Kentucky Wesleyan’s Legal Studies program is an interdisciplinary course of study specifically designed for students planning to attend law school.
Although there are a few skills courses included (Introduction to Logic, Introduction to Ethics, and Business and Professional Writing), most of the offerings are focused on the law. This includes an introductory overview of the law and a capstone course centered around an internship with a judge and the local Commonwealth Attorney’s Office (prosecutor).
Other content courses come from six different subject areas: Business, Criminal Justice, History, Political Science and Psychology. Each department offering these courses will present them from their unique perspectives and will not reproduce the law school experience. These perspectives will give you a head start over your peers in law school by laying the groundwork for these areas of legal expertise.
Law schools do not prefer any particular major or minor, so we encourage you to add an additional major or minor(s) to suit your interests. A high grade point average and a better-than-average Law School Aptitude Test (LSAT) score are the key determinants for acceptance into law school.
The 3+3 Accelerated Law program at the University of Louisville allows eligible undergraduate students to apply to the Brandeis School of Law in their junior year. Students admitted under the program fulfill their senior year of undergraduate credits through the successful completion of their first year law school courses, allowing them to graduate with both a baccalaureate degree at the end of their first year of law school from Kentucky Wesleyan College and Juris Doctor degree from the University of Louisville two years later, saving a year of tuition and related costs.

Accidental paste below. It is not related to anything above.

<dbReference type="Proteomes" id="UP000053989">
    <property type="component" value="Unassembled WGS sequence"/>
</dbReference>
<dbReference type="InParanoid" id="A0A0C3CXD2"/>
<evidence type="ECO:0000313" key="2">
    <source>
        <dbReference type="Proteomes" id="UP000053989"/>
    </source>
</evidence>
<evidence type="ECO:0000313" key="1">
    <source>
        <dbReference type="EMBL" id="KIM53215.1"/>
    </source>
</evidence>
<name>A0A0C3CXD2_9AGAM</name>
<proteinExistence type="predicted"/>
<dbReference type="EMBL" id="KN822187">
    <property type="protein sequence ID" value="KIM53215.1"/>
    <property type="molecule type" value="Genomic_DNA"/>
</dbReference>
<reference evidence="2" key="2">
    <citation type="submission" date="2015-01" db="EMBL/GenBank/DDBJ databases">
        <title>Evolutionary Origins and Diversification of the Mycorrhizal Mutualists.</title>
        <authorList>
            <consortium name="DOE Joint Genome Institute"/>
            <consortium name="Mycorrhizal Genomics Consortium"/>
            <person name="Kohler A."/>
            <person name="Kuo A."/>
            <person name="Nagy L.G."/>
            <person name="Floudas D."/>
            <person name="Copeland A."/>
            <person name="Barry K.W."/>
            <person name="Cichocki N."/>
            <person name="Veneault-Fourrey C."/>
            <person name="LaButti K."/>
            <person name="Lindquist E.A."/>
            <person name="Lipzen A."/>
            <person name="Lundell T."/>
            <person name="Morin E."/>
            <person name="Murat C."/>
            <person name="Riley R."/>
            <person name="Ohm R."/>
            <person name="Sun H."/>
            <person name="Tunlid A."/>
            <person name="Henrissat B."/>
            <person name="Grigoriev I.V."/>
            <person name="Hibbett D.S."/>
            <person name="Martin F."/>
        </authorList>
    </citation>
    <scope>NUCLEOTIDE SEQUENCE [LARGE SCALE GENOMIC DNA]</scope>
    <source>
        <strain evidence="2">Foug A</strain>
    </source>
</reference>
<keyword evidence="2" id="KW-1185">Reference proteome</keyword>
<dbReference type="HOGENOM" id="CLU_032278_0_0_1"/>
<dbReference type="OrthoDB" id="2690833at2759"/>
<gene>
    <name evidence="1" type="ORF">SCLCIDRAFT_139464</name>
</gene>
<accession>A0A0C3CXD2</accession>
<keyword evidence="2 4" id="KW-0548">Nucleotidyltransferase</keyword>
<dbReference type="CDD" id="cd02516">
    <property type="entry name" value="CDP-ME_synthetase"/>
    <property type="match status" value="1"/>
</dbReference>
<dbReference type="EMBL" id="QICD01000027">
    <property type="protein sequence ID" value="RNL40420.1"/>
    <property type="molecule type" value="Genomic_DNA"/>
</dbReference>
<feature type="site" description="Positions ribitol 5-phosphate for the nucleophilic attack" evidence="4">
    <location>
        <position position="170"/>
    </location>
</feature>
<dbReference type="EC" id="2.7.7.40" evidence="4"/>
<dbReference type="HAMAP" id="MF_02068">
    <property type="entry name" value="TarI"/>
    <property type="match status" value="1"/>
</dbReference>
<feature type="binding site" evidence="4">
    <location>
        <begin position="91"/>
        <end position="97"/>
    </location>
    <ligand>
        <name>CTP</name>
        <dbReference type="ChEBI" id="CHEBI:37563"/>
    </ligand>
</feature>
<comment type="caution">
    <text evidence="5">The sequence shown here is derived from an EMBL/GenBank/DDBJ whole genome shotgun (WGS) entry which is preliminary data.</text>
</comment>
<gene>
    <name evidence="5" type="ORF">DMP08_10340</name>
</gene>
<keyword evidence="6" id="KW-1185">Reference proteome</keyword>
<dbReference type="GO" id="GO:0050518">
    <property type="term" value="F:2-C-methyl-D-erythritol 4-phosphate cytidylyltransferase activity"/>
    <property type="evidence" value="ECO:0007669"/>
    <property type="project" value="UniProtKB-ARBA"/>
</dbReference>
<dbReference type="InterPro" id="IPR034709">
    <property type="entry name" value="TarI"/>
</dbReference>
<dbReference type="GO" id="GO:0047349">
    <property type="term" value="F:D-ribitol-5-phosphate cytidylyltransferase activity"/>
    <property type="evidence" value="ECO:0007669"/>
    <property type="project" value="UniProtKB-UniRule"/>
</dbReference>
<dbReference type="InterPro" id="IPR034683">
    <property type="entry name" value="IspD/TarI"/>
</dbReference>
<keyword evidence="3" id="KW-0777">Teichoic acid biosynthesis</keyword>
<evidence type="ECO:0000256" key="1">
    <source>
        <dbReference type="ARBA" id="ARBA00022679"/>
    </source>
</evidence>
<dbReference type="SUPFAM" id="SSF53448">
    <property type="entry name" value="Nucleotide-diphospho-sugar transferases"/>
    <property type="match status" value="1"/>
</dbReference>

Every other year the Kentucky Legislative Research Commission asks for candidates to spend a semester in the Commonwealth’s Capitol. These competitively-sought, paid internships earn up to fifteen hours.
Students who maintain at least a 3.00 grade point average are eligible for recommendation by Legal Studies professors for employment with local attorneys. These opportunities are based on availability, a factor not under the college’s control. Sometimes these result in full-time summer employment.